Lessons from MIT Creativity Course, 1956

Most of my Mechanical Engineering courses at MIT bored me to tears. One exception was a course called “Creativity”, which may have influenced me post-school in thinking out-of-the-box! .

We were given a 150-page manual describing a planet called Arcturus IV. Obviously it was fictitious, and as described it was somewhat similar to Earth, while possessing several different but important  characteristics, for us (the students) to internalize. Differences included its gravitational pull, its soil and atmospheric characteristics, its weirdly conceived inhabitants, and so forth.

Our task was to design clothing, furniture, farm implements and transport for the Arcturians, all based upon the fresh set of physical laws which were detailed in the course manual. This creativity course was clearly designed to push us beyond the framework of standard thinking, and aside from the fact that it’s virtually the only course I recall well, it quite likely influenced my thinking processes.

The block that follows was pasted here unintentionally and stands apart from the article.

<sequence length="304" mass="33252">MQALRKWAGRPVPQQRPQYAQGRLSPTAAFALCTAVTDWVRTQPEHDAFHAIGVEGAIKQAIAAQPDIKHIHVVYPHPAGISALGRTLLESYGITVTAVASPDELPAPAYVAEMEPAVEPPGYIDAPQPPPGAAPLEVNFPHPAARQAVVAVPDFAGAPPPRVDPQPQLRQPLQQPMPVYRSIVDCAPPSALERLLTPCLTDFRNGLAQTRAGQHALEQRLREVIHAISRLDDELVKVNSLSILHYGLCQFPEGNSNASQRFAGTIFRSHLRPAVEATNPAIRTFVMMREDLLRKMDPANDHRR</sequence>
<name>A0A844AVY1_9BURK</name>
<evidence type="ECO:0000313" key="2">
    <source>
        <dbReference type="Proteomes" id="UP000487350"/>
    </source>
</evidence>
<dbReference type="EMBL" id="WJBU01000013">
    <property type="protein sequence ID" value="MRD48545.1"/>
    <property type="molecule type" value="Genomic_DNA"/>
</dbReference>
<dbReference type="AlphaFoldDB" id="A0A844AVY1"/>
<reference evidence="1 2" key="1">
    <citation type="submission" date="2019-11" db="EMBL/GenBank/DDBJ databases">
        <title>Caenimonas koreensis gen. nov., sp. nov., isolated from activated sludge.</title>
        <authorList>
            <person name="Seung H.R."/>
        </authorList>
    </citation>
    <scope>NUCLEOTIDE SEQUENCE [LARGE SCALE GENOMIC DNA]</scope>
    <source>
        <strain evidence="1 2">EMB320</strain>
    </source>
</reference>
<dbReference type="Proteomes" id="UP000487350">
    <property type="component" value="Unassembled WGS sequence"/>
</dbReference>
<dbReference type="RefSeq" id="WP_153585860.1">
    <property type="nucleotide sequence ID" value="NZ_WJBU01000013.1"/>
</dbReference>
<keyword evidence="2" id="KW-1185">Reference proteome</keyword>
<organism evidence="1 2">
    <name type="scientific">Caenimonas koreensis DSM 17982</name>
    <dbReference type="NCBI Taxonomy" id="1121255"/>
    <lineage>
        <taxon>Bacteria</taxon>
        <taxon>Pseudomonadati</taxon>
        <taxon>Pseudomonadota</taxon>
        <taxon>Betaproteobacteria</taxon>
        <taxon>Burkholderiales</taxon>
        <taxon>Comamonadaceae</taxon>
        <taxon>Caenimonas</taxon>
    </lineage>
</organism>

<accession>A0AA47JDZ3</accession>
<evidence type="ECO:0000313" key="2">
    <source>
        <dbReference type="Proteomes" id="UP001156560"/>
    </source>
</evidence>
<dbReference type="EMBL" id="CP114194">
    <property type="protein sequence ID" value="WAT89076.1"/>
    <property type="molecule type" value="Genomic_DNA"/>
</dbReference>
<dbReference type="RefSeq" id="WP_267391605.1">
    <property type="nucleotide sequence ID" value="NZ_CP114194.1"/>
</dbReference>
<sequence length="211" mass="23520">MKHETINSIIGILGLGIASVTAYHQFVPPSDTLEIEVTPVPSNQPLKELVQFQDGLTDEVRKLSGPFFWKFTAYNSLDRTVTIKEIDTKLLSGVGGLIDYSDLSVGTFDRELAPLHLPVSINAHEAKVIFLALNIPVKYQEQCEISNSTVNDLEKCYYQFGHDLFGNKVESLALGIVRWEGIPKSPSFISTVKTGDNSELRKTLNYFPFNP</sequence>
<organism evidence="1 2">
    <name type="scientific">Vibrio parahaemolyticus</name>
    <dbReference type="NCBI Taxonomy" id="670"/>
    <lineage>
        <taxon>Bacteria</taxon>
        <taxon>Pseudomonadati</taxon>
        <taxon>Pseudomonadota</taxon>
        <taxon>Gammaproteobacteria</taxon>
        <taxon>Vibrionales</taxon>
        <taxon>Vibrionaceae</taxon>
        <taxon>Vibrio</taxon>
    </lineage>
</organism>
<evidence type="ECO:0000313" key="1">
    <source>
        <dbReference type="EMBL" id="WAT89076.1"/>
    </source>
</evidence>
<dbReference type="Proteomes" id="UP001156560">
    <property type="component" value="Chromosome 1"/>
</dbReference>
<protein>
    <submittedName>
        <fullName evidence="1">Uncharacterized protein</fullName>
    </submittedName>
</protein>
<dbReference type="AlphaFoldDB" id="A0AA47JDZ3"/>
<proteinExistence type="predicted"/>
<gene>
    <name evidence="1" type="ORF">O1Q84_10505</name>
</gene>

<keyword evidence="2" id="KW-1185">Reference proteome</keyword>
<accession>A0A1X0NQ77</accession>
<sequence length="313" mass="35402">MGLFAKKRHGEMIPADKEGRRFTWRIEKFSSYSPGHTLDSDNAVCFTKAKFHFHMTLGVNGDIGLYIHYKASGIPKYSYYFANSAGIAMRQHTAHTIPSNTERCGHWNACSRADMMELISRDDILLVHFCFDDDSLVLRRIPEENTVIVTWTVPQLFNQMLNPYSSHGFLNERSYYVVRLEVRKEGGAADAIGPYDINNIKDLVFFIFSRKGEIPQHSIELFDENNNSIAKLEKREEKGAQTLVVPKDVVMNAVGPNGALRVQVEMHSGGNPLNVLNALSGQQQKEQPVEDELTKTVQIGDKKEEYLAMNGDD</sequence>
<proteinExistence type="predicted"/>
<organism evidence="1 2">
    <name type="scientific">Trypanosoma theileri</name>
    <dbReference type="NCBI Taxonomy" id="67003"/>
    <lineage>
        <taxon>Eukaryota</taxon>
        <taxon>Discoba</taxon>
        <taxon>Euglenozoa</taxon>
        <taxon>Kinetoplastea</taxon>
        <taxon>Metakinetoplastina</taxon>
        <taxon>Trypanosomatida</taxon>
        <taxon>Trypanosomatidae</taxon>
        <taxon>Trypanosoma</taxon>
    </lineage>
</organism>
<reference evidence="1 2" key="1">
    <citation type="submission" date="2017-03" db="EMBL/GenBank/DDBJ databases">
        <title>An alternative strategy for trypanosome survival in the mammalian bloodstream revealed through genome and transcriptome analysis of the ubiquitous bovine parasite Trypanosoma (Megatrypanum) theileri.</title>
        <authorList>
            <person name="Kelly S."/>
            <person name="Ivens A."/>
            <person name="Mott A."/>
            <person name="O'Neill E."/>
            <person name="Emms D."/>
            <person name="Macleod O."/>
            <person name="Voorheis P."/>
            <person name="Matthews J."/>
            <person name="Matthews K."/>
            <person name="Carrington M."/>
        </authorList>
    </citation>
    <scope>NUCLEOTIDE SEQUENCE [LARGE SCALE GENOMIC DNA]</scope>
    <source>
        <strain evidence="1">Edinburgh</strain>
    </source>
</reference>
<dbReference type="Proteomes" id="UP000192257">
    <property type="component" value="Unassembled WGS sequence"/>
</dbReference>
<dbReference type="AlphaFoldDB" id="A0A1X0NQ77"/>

While running Gartner, writer Lisa McGurrin interviewed me with a focus on entrepreneurism. Her article about me was called ‘A Wild Duck Who Doesn’t Follow the Leader’ and included the creativity course story with comments such as “creativity took precedence over accepted beliefs and going out on a limb was invariably more attractive than security”.

I’m posting a rather long bio containing a number of entrepreneurial-intensive case studies from my life. Read it here.

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